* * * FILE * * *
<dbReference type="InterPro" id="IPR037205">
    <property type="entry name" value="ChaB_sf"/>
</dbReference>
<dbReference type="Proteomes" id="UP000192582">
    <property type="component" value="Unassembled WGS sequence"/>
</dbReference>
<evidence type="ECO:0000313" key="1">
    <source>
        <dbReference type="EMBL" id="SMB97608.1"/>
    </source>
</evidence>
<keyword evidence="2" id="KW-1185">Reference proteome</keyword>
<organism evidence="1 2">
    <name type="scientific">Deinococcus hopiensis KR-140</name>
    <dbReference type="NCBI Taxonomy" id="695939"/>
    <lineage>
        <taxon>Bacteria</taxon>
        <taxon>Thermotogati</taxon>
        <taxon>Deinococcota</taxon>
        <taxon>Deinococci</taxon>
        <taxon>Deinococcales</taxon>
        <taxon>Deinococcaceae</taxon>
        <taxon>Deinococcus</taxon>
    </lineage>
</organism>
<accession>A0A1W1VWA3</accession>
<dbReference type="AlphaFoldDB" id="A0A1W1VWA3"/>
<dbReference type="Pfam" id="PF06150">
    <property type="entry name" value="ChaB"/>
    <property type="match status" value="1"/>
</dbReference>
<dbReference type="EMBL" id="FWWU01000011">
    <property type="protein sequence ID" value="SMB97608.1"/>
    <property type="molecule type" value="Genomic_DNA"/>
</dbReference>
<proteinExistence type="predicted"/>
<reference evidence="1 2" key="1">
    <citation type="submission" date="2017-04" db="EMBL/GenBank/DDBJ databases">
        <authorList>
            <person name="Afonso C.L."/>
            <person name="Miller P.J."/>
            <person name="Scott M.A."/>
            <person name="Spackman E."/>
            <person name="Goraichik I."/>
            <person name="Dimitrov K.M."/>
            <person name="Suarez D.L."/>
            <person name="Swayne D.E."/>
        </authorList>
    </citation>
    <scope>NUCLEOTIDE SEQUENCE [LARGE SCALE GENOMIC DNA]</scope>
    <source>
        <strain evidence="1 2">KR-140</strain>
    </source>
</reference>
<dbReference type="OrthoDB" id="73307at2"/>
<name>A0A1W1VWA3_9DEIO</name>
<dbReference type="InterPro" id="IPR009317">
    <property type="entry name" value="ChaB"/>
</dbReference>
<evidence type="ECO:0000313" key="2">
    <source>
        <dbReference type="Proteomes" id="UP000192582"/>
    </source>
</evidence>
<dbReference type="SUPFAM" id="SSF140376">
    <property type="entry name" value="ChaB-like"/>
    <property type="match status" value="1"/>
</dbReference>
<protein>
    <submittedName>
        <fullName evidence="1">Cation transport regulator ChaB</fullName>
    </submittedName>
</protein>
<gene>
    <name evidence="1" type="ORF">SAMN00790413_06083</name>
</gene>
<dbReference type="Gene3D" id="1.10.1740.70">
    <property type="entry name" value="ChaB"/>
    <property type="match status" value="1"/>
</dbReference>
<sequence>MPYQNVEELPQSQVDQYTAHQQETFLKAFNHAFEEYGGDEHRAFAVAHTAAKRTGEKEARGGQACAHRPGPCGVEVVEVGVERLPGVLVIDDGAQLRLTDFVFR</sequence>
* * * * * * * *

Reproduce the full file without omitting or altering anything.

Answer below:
<dbReference type="InterPro" id="IPR037205">
    <property type="entry name" value="ChaB_sf"/>
</dbReference>
<dbReference type="Proteomes" id="UP000192582">
    <property type="component" value="Unassembled WGS sequence"/>
</dbReference>
<evidence type="ECO:0000313" key="1">
    <source>
        <dbReference type="EMBL" id="SMB97608.1"/>
    </source>
</evidence>
<keyword evidence="2" id="KW-1185">Reference proteome</keyword>
<organism evidence="1 2">
    <name type="scientific">Deinococcus hopiensis KR-140</name>
    <dbReference type="NCBI Taxonomy" id="695939"/>
    <lineage>
        <taxon>Bacteria</taxon>
        <taxon>Thermotogati</taxon>
        <taxon>Deinococcota</taxon>
        <taxon>Deinococci</taxon>
        <taxon>Deinococcales</taxon>
        <taxon>Deinococcaceae</taxon>
        <taxon>Deinococcus</taxon>
    </lineage>
</organism>
<accession>A0A1W1VWA3</accession>
<dbReference type="AlphaFoldDB" id="A0A1W1VWA3"/>
<dbReference type="Pfam" id="PF06150">
    <property type="entry name" value="ChaB"/>
    <property type="match status" value="1"/>
</dbReference>
<dbReference type="EMBL" id="FWWU01000011">
    <property type="protein sequence ID" value="SMB97608.1"/>
    <property type="molecule type" value="Genomic_DNA"/>
</dbReference>
<proteinExistence type="predicted"/>
<reference evidence="1 2" key="1">
    <citation type="submission" date="2017-04" db="EMBL/GenBank/DDBJ databases">
        <authorList>
            <person name="Afonso C.L."/>
            <person name="Miller P.J."/>
            <person name="Scott M.A."/>
            <person name="Spackman E."/>
            <person name="Goraichik I."/>
            <person name="Dimitrov K.M."/>
            <person name="Suarez D.L."/>
            <person name="Swayne D.E."/>
        </authorList>
    </citation>
    <scope>NUCLEOTIDE SEQUENCE [LARGE SCALE GENOMIC DNA]</scope>
    <source>
        <strain evidence="1 2">KR-140</strain>
    </source>
</reference>
<dbReference type="OrthoDB" id="73307at2"/>
<name>A0A1W1VWA3_9DEIO</name>
<dbReference type="InterPro" id="IPR009317">
    <property type="entry name" value="ChaB"/>
</dbReference>
<evidence type="ECO:0000313" key="2">
    <source>
        <dbReference type="Proteomes" id="UP000192582"/>
    </source>
</evidence>
<dbReference type="SUPFAM" id="SSF140376">
    <property type="entry name" value="ChaB-like"/>
    <property type="match status" value="1"/>
</dbReference>
<protein>
    <submittedName>
        <fullName evidence="1">Cation transport regulator ChaB</fullName>
    </submittedName>
</protein>
<gene>
    <name evidence="1" type="ORF">SAMN00790413_06083</name>
</gene>
<dbReference type="Gene3D" id="1.10.1740.70">
    <property type="entry name" value="ChaB"/>
    <property type="match status" value="1"/>
</dbReference>
<sequence>MPYQNVEELPQSQVDQYTAHQQETFLKAFNHAFEEYGGDEHRAFAVAHTAAKRTGEKEARGGQACAHRPGPCGVEVVEVGVERLPGVLVIDDGAQLRLTDFVFR</sequence>